In 1915, Johnny Gruelle was a political cartoonist in New York with a young daughter. While looking around his attic, he stumbled upon an old rag doll, which after years of wear and tear, had faded in appearance. Gruelle decided to hand-draw a new face on the doll and gave it to the little girl.
Gruelle was a friend of noted poet James Whitcomb Riley, the creator of Little Orphan Annie. With that in mind, he named the rag doll Raggedy Ann. He used the doll as a model for a cartoon he drew for the New York “World” and then wrote a book called “Raggedy Ann Stories.” The growing popularity if the character drove him to create a companion which he named Raggedy Andy. The dolls both had shoe-buttons for eyes, red yarn for hair, and striped socks. Ann wore a print dress and Andy a checkered shirt with blue slacks. Both also had a heart, upon which was written the words “I Love You.”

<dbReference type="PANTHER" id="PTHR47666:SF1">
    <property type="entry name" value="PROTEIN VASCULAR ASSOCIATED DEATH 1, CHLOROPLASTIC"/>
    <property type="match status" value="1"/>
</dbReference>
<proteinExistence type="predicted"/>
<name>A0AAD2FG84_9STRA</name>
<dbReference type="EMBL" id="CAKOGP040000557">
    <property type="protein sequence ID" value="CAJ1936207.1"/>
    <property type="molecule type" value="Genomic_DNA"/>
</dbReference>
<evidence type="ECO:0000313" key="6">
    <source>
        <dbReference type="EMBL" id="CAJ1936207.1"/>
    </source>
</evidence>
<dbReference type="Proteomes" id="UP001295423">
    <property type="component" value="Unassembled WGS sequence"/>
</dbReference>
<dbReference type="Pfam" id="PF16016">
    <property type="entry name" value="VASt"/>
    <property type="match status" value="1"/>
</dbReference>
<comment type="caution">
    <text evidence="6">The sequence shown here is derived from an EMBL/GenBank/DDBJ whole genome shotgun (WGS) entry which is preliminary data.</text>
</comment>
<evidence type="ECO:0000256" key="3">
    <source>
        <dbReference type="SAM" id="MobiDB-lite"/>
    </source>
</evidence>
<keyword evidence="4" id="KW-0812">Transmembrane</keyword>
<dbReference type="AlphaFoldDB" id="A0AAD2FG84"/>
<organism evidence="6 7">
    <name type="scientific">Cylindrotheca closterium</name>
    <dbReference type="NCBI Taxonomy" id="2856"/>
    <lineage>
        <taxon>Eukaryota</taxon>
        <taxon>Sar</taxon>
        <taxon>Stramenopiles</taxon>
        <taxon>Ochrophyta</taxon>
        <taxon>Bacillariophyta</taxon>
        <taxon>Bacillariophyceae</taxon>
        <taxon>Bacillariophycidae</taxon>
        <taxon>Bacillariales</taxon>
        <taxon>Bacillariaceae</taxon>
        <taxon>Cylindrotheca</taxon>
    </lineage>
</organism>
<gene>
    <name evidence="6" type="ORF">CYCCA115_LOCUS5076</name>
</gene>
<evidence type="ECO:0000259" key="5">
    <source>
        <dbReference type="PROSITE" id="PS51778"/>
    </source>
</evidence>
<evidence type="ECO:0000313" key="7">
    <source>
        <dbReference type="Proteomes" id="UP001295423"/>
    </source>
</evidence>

Over the next twenty years, more than ten million copies of Raggedy Ann and Andy books were sold. Gruelle died in 1938 but his work has continued to be an important part in the lives of millions of children around the world.